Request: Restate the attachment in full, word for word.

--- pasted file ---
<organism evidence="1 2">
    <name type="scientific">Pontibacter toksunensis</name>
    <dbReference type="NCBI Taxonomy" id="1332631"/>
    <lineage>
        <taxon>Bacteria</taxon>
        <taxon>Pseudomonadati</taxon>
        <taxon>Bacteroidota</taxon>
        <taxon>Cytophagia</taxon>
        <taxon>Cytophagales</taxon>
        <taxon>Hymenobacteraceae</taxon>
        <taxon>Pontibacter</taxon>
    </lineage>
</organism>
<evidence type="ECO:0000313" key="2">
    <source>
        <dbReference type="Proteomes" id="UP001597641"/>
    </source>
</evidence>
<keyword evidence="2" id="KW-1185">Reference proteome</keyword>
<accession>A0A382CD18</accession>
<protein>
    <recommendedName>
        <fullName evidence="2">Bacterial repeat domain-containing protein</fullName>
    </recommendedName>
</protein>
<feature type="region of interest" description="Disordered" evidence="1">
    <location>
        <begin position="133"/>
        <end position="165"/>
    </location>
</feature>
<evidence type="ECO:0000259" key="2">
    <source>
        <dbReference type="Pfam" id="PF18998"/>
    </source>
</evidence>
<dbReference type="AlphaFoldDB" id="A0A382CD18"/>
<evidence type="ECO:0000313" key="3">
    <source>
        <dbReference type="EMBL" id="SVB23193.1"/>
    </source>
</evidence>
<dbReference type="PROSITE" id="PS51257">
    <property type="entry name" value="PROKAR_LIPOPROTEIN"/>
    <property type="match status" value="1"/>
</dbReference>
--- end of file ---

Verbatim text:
<organism evidence="1 2">
    <name type="scientific">Pontibacter toksunensis</name>
    <dbReference type="NCBI Taxonomy" id="1332631"/>
    <lineage>
        <taxon>Bacteria</taxon>
        <taxon>Pseudomonadati</taxon>
        <taxon>Bacteroidota</taxon>
        <taxon>Cytophagia</taxon>
        <taxon>Cytophagales</taxon>
        <taxon>Hymenobacteraceae</taxon>
        <taxon>Pontibacter</taxon>
    </lineage>
</organism>
<evidence type="ECO:0000313" key="2">
    <source>
        <dbReference type="Proteomes" id="UP001597641"/>
    </source>
</evidence>
<keyword evidence="2" id="KW-1185">Reference proteome</keyword>
<accession>A0A382CD18</accession>
<protein>
    <recommendedName>
        <fullName evidence="2">Bacterial repeat domain-containing protein</fullName>
    </recommendedName>
</protein>
<feature type="region of interest" description="Disordered" evidence="1">
    <location>
        <begin position="133"/>
        <end position="165"/>
    </location>
</feature>
<evidence type="ECO:0000259" key="2">
    <source>
        <dbReference type="Pfam" id="PF18998"/>
    </source>
</evidence>
<dbReference type="AlphaFoldDB" id="A0A382CD18"/>
<evidence type="ECO:0000313" key="3">
    <source>
        <dbReference type="EMBL" id="SVB23193.1"/>
    </source>
</evidence>
<dbReference type="PROSITE" id="PS51257">
    <property type="entry name" value="PROKAR_LIPOPROTEIN"/>
    <property type="match status" value="1"/>
</dbReference>